In 2010 Julian was days away from beginning university to study linguistics when he was hit head-on by a car.
“My parents were told that it was unlikely that I would survive the night, and that if I did, I may not speak or see again. It’s God’s miracle that I am alive,” Julian said.
Recovery and rehabilitation
Julian spent a total of six months in hospital, and underwent occupational therapy and speech therapy.
“I wasn’t allowed to leave the ward by myself, and I was bored. I looked forward to returning home and being busy,” However, Julian found that at home he didn’t have enough to do to fill his days. It was at this time, a family friend gave him a copy of a book produced by Synapse called Surviving Acquired Brain Injury.
Before his accident, Julian had set his sight on linguistics as a career. With the support of his family, Julian set himself the goal of translating Surviving Acquired Brain Injury into Spanish. It took Julian four months to translate the 300 pages of text into Spanish.
Julian’s Rehabilitation Coordinator was so impressed with his effort that she contacted Synapse to tell them about the translation. Synapse asked to meet Julian and shared his story with the community at the time. As a result, he started volunteering at Synapse twice a week on translating Synapse publications into Spanish.
Working at Synapse
Julian said that the role with Synapse is an important part of his life.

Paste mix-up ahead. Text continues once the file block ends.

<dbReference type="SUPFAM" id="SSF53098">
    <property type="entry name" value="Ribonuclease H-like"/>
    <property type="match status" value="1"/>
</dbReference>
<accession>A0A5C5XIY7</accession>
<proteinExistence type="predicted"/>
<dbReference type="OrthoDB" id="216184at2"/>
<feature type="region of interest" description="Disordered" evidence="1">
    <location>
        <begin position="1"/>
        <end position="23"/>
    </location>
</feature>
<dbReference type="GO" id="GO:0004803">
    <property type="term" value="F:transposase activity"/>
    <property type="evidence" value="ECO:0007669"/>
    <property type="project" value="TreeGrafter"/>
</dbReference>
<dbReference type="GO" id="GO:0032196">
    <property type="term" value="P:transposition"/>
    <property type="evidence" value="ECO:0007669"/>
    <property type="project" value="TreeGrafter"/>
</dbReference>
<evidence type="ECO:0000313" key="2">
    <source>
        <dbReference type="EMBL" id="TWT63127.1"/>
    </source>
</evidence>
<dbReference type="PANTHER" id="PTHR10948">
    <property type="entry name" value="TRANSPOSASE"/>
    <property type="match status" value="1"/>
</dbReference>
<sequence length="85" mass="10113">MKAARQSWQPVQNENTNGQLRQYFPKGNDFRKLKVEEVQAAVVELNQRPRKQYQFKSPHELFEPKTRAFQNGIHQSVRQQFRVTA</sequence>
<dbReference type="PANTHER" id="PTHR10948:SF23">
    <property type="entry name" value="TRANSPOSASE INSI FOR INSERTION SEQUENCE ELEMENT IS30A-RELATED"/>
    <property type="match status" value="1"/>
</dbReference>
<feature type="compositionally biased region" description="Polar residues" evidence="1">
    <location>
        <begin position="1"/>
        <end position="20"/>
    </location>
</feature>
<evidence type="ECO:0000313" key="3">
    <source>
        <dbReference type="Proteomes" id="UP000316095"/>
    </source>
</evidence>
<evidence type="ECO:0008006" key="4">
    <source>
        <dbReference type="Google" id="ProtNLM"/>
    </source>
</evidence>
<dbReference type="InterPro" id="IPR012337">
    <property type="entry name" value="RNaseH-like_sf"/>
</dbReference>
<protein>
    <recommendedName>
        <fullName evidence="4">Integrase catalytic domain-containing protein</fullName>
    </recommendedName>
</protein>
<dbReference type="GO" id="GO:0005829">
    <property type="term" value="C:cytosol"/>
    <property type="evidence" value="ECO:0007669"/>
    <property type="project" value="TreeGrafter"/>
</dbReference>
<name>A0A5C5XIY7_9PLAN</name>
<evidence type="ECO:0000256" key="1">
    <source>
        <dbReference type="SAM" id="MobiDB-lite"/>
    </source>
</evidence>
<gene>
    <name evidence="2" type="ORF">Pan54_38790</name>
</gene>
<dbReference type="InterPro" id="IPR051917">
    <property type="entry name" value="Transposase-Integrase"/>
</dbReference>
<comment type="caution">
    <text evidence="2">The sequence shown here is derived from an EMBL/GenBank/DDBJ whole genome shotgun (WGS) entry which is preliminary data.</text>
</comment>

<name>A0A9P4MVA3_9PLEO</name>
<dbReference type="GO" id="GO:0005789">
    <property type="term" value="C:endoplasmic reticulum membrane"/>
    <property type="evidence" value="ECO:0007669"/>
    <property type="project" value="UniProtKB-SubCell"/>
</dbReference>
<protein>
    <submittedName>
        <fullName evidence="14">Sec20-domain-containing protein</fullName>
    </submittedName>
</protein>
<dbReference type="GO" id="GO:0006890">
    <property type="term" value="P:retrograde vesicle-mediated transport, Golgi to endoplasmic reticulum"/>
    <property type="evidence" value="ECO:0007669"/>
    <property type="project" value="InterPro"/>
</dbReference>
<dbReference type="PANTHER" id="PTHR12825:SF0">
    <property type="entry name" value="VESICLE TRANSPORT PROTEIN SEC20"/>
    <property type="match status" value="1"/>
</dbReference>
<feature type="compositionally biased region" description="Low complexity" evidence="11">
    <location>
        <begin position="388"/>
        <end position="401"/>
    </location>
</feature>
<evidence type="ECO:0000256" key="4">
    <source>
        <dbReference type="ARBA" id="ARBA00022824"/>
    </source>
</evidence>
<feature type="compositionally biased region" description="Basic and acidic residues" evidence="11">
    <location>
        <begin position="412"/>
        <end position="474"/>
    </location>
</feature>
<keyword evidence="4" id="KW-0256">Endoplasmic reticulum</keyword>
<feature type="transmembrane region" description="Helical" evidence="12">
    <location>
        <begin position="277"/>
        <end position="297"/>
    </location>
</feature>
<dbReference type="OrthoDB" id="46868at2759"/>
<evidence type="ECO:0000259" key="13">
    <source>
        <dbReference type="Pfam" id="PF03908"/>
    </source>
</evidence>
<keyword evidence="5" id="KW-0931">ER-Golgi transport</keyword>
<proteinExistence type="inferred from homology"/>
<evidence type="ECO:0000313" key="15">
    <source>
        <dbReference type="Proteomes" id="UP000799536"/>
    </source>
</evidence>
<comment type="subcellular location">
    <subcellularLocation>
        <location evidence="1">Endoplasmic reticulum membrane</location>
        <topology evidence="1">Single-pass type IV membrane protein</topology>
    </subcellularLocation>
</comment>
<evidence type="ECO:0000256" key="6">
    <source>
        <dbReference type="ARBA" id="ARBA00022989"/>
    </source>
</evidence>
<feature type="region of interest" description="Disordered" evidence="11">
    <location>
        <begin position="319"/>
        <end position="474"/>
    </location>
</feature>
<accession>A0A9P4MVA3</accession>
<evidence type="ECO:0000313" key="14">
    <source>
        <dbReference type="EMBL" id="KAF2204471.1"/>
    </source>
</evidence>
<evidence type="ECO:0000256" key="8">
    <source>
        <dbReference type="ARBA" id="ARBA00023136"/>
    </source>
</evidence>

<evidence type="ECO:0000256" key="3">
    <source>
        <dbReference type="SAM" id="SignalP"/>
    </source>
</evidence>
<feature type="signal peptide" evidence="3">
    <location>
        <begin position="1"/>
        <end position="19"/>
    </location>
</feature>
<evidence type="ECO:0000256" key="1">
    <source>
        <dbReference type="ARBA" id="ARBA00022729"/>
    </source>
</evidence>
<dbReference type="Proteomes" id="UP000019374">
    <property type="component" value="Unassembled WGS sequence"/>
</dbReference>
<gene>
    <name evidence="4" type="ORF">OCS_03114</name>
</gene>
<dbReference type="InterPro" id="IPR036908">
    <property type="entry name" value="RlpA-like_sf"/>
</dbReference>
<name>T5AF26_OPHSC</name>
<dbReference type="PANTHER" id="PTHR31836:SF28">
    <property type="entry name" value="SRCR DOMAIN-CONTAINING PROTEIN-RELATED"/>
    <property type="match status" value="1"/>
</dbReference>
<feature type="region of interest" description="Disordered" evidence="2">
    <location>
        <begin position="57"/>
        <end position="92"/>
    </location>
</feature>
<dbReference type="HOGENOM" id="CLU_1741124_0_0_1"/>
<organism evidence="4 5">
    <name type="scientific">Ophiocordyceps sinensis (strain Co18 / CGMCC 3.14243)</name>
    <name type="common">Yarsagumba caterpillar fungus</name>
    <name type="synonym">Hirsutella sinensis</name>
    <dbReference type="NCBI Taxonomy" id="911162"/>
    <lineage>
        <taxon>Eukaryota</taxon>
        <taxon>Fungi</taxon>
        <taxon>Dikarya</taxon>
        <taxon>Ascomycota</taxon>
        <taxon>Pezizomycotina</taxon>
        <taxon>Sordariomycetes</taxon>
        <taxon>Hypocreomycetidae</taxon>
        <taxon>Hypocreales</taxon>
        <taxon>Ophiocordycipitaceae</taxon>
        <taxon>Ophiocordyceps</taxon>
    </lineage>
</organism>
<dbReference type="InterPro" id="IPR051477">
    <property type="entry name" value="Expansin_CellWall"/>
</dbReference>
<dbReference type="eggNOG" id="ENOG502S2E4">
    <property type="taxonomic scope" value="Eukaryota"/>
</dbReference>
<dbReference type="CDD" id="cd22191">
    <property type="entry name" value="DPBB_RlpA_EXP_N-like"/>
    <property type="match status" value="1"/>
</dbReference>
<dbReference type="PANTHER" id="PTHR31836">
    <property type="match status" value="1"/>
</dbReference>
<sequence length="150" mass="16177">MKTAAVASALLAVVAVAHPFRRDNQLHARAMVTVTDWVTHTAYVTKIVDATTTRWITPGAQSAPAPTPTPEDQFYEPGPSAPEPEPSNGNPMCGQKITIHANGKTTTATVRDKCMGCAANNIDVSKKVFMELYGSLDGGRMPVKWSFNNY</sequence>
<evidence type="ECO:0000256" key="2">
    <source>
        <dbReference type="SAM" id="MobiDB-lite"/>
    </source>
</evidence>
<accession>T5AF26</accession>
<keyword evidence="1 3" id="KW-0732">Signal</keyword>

“It is important to me to feel useful, normal, to wake up and have responsibilities. It is really important to have that motivation in my life,” he said. “I began volunteering for one hour twice a week, and gradually increased to three hours a day three times a week.”
“I love to participate in any activity with my work. I am really happy working here because they understand what it is like for people like me and they help people with brain injuries to reach their full potential,” Julian said.
After a period of volunteering, Synapse offered Julian a part-time paid position.
“One beautiful day, Synapse gave me a certificate of appreciation for the time I had been volunteering, and gave me the wonderful news that I was to be paid for my work – it was the best day. For me it was the best way to link back to the workforce after my discharge,” Julian said.
Julian brings skills in linguistics, his personal experiences and has assisted with the co-design of Synapse projects.
“I have always been happy here at Synapse, everyone has been lovely, I enjoy my job very much.”
Julian balances his part-time work at Synapse with studying Japanese through the University of Queensland and AUSLAN (sign language) at Deaf Services Queensland. He aims to become an interpreter in Spanish and AUSLAN.
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